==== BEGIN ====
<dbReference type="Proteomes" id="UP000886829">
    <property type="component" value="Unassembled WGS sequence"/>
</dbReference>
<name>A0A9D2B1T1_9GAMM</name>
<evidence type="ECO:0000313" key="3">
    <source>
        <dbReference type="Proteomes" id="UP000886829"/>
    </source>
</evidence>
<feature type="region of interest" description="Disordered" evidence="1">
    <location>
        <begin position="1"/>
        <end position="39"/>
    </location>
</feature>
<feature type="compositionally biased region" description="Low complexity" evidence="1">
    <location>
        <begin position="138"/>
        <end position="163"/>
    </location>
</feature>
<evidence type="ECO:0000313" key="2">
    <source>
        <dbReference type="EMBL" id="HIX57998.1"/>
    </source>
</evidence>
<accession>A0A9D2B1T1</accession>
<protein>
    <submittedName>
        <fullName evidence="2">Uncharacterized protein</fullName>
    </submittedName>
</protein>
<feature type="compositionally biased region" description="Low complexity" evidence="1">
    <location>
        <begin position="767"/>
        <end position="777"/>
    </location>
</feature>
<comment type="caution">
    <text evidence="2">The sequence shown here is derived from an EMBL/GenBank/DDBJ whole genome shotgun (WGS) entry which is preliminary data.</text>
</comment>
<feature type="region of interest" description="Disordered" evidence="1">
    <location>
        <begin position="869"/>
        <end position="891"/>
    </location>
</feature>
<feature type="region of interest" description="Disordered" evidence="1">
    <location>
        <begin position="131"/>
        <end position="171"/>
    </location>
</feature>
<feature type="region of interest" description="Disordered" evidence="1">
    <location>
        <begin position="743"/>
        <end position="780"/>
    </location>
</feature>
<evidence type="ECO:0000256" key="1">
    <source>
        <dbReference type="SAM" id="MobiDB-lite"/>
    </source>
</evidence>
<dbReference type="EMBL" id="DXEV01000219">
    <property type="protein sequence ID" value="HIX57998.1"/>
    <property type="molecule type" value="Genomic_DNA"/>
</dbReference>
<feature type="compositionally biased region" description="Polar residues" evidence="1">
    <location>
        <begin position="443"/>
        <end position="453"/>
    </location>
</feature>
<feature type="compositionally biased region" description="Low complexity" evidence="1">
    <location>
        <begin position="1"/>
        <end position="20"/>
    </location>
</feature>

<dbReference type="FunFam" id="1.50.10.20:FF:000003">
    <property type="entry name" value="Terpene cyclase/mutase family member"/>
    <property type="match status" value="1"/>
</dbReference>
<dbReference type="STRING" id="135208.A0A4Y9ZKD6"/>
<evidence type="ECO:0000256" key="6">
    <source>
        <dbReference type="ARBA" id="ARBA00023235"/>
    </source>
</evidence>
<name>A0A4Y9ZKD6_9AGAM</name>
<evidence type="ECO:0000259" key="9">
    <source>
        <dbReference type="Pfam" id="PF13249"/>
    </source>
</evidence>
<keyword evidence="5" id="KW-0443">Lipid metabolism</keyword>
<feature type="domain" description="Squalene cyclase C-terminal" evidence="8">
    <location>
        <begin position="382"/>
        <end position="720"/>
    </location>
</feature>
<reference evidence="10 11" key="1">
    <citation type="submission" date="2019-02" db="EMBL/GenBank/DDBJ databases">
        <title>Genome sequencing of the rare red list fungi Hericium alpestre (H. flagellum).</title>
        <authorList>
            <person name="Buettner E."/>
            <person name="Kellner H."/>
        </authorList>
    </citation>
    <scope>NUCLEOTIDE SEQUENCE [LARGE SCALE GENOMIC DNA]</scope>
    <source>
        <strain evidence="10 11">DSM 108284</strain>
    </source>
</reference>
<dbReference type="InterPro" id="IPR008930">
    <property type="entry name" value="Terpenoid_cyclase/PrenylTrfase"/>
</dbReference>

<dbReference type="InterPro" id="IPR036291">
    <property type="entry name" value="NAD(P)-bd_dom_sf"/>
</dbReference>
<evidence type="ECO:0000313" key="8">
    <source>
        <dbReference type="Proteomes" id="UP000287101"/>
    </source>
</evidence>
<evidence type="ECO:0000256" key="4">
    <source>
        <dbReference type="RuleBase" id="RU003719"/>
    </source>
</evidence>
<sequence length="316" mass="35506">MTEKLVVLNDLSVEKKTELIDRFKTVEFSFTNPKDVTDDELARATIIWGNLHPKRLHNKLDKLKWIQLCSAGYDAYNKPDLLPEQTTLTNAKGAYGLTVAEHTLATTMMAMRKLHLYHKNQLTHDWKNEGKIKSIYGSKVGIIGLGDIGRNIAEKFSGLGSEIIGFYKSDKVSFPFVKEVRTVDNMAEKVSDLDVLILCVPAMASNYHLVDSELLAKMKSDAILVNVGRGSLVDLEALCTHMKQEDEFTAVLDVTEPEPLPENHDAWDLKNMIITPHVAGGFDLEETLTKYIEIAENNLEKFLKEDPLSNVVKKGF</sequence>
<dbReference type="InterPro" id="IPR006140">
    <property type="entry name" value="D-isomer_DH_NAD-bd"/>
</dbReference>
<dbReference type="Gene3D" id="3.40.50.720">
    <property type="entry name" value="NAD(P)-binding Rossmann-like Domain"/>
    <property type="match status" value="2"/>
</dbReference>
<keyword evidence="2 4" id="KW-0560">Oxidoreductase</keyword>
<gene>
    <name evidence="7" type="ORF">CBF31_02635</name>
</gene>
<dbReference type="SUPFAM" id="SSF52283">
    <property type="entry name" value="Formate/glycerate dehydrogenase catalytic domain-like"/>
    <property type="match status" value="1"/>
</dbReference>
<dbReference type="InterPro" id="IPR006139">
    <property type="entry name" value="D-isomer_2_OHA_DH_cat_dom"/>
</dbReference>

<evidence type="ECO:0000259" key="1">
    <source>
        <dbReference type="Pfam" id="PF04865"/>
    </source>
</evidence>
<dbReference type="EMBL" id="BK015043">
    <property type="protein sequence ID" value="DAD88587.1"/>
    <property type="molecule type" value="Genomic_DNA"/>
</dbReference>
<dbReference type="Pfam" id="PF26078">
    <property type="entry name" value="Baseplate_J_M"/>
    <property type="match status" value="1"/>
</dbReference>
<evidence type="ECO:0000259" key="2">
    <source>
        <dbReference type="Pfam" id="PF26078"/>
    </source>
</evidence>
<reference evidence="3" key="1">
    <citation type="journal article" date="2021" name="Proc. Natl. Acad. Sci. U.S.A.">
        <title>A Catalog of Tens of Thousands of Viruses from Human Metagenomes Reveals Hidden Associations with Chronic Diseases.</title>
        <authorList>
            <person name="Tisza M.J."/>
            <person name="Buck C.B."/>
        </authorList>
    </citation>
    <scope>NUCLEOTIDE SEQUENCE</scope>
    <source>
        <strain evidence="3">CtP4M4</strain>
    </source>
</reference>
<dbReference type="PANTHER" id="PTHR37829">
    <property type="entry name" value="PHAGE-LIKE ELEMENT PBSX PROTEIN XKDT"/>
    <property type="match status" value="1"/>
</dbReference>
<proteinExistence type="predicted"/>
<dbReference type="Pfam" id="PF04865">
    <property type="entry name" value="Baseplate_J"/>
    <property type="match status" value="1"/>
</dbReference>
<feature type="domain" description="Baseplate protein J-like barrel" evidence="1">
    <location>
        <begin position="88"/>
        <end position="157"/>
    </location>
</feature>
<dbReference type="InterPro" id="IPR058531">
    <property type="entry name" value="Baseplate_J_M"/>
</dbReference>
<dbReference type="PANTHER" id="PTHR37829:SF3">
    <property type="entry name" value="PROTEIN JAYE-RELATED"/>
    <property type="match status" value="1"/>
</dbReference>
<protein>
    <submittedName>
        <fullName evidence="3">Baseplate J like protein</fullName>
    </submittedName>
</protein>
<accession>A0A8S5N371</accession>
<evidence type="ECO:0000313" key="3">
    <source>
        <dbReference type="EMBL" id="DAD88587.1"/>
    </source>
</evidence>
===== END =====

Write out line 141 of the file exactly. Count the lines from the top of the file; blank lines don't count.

<keyword evidence="2 4" id="KW-0560">Oxidoreductase</keyword>